• 23 December 2009
  • Posted By Bardia Mehrabian
  • 2 Comments
  • Culture, Diplomacy

The Deep South Thanks the Iranian People

The Deep South has found a partner to resolve its healthcare woes: Iran.

A recent Times Online article has discovered how local health officials, consultants, and doctors working in the Mississippi Delta region have partnered with Iranian health officials and strategists to address their financial woes and lacking healthcare system.

The grim reality facing local Delta residents include:

Some of the worst health statistics in the country, including infant mortality rates for non-whites at Third World levels…The southern state has the highest levels of child obesity, hypertension and teenage pregnancy in the US. More than 20% of its people have no health insurance.

James Miller – a consultant based in Mississippi brought in to advise a hospital facing financial difficulty – was shocked when he found out Mississippi had, “the third highest medical expenditure per capita, but came last in terms of outcome.”

When mapping out a strategy to turn around the state’s appalling results, Miller recalled a European health conference where Iranian health officials presented their revolutionary healthcare policy :

Facing shortages of money and trained doctors at the start of the Iran-Iraq war in 1980, the new government launched a system based on community ‘health houses’, each serving about 1,500 people.

Locals were trained as health workers known as behvarz, who would travel their area, dispensing advice about healthy eating, sanitation and contraception as well as monitoring blood pressure and conditions such as diabetes.

It was a stunning success, reducing child mortality rates by 69% and maternal mortality in rural areas from 300 per 100,000 births to 30. There are now 17,000 health houses in Iran, covering more than 90% of its rural population of 23m.

Miller, and a number of other healthcare advocates, embarked on a campaign to incorporate the Iranian “health houses” strategy into the Mississippi system by partnering with Iranian universities and health officials and winning over local residents. While the campaign to incorporate the system may be an uphill battle, its success can have far-reaching implications:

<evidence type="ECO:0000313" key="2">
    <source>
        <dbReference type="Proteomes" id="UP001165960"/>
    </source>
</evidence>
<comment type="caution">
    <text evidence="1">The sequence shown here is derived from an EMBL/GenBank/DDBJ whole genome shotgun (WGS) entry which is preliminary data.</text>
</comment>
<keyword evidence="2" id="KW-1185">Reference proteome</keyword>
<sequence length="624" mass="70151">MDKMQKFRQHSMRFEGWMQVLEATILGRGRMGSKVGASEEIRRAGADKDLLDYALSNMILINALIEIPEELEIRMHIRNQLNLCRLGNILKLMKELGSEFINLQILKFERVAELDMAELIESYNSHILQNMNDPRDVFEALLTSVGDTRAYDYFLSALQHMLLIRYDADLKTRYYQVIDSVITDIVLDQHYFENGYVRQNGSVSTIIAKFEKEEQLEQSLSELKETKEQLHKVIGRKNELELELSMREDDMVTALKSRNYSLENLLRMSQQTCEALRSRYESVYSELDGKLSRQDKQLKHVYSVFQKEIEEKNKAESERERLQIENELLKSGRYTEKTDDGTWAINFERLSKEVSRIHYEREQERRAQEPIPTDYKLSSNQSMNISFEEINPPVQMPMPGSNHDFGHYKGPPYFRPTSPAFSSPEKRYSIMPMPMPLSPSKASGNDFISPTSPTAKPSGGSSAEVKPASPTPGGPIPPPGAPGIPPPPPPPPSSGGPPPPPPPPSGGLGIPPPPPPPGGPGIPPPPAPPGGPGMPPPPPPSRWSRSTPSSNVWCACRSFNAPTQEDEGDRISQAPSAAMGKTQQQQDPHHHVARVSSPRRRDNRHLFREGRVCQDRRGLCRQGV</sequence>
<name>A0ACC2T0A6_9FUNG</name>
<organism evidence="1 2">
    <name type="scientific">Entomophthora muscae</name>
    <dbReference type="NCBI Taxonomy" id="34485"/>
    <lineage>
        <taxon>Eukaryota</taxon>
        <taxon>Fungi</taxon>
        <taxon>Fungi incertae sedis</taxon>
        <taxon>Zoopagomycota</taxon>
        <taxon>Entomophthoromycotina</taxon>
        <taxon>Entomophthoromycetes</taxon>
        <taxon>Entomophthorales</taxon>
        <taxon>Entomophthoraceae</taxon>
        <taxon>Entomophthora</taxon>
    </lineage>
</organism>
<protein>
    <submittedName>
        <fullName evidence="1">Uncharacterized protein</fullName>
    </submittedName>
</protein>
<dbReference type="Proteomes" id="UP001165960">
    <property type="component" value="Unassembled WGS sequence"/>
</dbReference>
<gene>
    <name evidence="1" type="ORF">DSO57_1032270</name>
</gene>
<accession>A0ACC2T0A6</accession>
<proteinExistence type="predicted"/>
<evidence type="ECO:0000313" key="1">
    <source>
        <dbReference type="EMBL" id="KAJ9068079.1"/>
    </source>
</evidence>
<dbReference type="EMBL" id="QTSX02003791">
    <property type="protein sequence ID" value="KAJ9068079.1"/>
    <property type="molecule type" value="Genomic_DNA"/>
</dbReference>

‘The Iranians are a proud people with 5,000 years of history and huge contributions to science and medicine,’ said a State Department official.

‘A project like the Mississippi one is incredibly powerful as it appeals to that Iranian concept of history. It’s a great way to keep the door open between the two countries.’

Paula Gutlove – deputy director of the Institute for Resource and Security Studies – points out similar meetings between American and Soviet scientists in the 1980s helped pave the way for the end of the cold war. “What we did in the 1980s created lasting relationships which cut across the divide,” she said.

‘It’s a win-win project,’ said Dr. Aaron Shirley, a leading health campaigner. ‘Not only do we finally have a way of addressing disparities in Mississippi, but also building relations between peoples.’”

Posted By Bardia Mehrabian

    2 Responses to “The Deep South Thanks the Iranian People”

  1. Pirouz says:

    Bardia, if your American physician ever informs you that you are in need of kidney transplantation, rest assured that (if your Iranian citizenship papers are up to date) you will not have to wait in a huge line for a kidney. In Iran you’ll be provided one from a young donor for a reasonable price.

    Iran’s also a good location for citizens in need of rhinoplasty (nose job) and M-F sex reassignment surgery (SRS).

    But seriously, great post.

  2. Boots says:

    That’s a story you won’t hear about on CNN, ABC, CBS, NBC, and especially Fox News. After all if they did put it on Israel would punish us.

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Sign the Petition

 

7,349 signatures

Tell Google: Stop playing Persian Gulf name games!

May 14, 2012
Larry Page
Chief Executive Officer
Google Inc.
1600 Amphitheatre Parkway
Mountain View, California 94043

Dear Mr. Page: